Lastly, television watching was found to be unrelated to middle school student life satisfaction and SRH in this study. Although increased television watching has been used as proxy measure of sedentary behavior and linked to lower levels of physical activity, increased weight, and diabetes (Eisenmann et al. 2002; Hu et al. 2001; Anderson et al. 1998), recent meta-analytic findings suggest the relationship likely carries limited clinical significance (Marshall et al. 2004). Results reported here could be reflective of this finding.

Limitations

The MSYRBS relies on self-reports to obtain measurements of physical activity, SRH, and life satisfaction. Previous research on using self-reports to collect objective data and Kappas of the MSYRBS have shown moderate reliability and validity (Palmer 2002; Zullig et al. 2006). However, factors like recollection of events, social desirability, and questionnaire administration in a peer-group setting have the potential to influence validity of self-reported data (Fan et al. 2006). For example, social desirability may persuade younger students, especially, to overestimate traits that are deemed desirable while reporting underestimates of undesirable health-related traits (Klesges et al. 2004).

A second limitation is the convenience sample used for this study, which included an over-representation of students reporting “white” as their ethnicity, as well as an over-representation of students in 7th grade, which may limit the generalizability of the results. However, the validity of this sample’s self reports is supported by national high school data collected by Eaton et al. (2006). Still, this sample may not be considered representative of the national geographic population particularly with ethnicity and age characteristics.

Finally, a cross-sectional study design does not imply causality. However, preliminary relationships between physical activity and positive health outcomes have now been confirmed among middle school students and continue through young adulthood. These findings suggest intervention efforts may be best conducted in the middle school years or earlier for the greatest impact, especially given the significant decline of physical activity observed among middle school adolescents (Agazi et al. 2010; Caspersen et al. 2000).

Conclusions and Implications

Despite the benefits, studies have shown that middle school students report barriers to physical activity including being too tired, being too busy, and reporting aches and pains from physical activity (Robbins et al. 2009). Given the findings from this study in combination with previous research, it will be important for future studies to determine ways to reduce potential barriers and increase participation in physical activity at young ages. For example, Sallis and colleagues (2001) found engagement in school-time physical activity outside of physical education class was higher for male and female middle school students when there was more adult supervision and when physical activity areas had been improved, such as through the addition of sports equipment. Previous interventions have also been successful in increasing adolescent physical activity when targeting physical activity during breaks at school, such as lunch and recess, and during summer day camps (Jago and Baranowski 2004; Stellino et al. 2010).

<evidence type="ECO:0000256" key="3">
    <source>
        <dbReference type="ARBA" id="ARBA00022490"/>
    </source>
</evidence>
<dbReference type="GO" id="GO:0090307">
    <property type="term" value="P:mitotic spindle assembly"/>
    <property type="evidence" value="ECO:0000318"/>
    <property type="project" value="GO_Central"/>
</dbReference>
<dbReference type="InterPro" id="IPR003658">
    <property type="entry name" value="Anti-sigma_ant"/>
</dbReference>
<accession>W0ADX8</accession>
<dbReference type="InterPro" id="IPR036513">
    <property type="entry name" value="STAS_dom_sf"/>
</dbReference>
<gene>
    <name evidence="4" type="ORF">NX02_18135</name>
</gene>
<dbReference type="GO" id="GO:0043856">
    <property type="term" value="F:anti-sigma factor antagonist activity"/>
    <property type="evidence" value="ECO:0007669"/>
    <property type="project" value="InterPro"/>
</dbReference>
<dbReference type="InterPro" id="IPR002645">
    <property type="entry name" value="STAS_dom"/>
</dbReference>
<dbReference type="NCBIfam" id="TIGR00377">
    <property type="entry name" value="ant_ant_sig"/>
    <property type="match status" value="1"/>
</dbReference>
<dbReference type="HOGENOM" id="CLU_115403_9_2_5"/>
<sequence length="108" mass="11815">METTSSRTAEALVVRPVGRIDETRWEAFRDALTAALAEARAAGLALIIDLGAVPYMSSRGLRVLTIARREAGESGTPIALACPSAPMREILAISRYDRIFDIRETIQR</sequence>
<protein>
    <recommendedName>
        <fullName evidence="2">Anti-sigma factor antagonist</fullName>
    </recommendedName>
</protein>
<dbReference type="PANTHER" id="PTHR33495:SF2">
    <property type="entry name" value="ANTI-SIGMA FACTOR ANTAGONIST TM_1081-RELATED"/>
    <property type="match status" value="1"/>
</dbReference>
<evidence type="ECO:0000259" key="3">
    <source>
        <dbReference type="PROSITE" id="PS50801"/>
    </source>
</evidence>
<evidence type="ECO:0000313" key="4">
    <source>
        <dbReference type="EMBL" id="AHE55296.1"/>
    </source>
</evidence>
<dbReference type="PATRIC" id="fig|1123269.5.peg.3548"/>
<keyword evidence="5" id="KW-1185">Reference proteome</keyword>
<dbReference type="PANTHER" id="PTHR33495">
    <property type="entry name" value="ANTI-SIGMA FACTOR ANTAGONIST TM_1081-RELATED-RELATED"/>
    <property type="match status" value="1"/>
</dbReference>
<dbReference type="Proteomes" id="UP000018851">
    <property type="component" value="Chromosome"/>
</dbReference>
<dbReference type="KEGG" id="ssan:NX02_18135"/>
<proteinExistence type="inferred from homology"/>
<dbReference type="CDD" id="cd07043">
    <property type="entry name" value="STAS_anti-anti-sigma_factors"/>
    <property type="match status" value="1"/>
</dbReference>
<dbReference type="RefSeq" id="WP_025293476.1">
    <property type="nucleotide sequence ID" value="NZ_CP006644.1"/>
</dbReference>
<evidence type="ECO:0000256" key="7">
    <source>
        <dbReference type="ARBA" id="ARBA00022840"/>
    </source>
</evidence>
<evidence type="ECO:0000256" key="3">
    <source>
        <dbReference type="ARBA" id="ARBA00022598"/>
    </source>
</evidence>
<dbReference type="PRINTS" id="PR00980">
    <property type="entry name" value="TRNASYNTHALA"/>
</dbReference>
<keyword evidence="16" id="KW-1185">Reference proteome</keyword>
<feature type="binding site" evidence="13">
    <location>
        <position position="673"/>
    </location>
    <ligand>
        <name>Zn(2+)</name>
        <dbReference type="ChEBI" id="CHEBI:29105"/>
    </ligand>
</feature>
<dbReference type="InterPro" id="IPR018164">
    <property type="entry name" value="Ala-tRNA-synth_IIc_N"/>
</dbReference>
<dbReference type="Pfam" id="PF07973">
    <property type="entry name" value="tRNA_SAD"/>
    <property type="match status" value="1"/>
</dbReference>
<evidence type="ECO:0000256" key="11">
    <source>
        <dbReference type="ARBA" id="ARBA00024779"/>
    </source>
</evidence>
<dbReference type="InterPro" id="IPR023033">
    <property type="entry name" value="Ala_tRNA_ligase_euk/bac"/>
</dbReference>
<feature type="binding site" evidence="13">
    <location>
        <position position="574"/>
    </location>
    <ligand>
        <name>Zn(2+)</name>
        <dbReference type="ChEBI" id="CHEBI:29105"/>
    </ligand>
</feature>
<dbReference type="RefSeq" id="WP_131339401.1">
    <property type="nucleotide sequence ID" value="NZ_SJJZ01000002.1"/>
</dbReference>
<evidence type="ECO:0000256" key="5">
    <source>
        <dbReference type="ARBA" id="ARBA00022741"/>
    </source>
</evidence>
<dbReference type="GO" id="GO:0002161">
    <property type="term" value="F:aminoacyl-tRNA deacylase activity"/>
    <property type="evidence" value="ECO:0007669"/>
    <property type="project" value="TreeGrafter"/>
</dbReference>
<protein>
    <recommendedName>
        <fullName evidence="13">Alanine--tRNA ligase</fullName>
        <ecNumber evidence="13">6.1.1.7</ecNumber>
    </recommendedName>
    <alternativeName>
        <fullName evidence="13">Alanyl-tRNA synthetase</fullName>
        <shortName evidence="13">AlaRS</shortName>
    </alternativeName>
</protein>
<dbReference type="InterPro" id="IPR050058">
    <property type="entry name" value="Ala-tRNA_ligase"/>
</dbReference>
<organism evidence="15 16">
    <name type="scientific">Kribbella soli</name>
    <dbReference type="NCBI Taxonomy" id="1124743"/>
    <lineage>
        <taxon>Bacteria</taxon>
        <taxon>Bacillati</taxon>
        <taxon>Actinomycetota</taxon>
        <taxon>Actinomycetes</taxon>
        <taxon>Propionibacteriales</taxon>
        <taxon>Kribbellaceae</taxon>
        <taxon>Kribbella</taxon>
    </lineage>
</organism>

Other approaches schools have taken are structural changes in the school day that allowed for greater student physical activity participation and increased positive interactions between students and teachers. Such environmental interventions have resulted in measured increases in the percentage of students passing proficiency exams in writing, reading, and math while also observing concurrent reductions in nurse visits and discipline referrals with little disruption to classroom instruction time (Sibley et al. 2008).

It will also be important for organized programs emphasizing life-long physical activity to be promoted in schools and community organizations. Schools should deliver comprehensive health and physical education programs that are developmentally appropriate, and provide youth with enjoyable experiences that build exercise self-efficacy, provide sufficient levels of physical activity, and promote cognitive learning related to lifelong participation. For instance, Straus and colleagues (2001) found that high-level physical activity, such as that found in sports participation, was positively associated with increased self-efficacy, as well as increased self-esteem, for youth ages 10–16. Notably, positive affect is related to increased adolescent satisfaction with life (Huebner and Dew 1996), and increased adolescent life satisfaction is related to greater SRH (Zullig et al. 2005). Thus, understanding the mechanisms by which physical activity and sports participation may be associated with improved life satisfaction and self-rated health will determine best practices for positively impacting the health and quality of life of middle school students.

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© Springer Science+Business Media B.V./The International Society for Quality-of-Life Studies (ISQOLS) 2010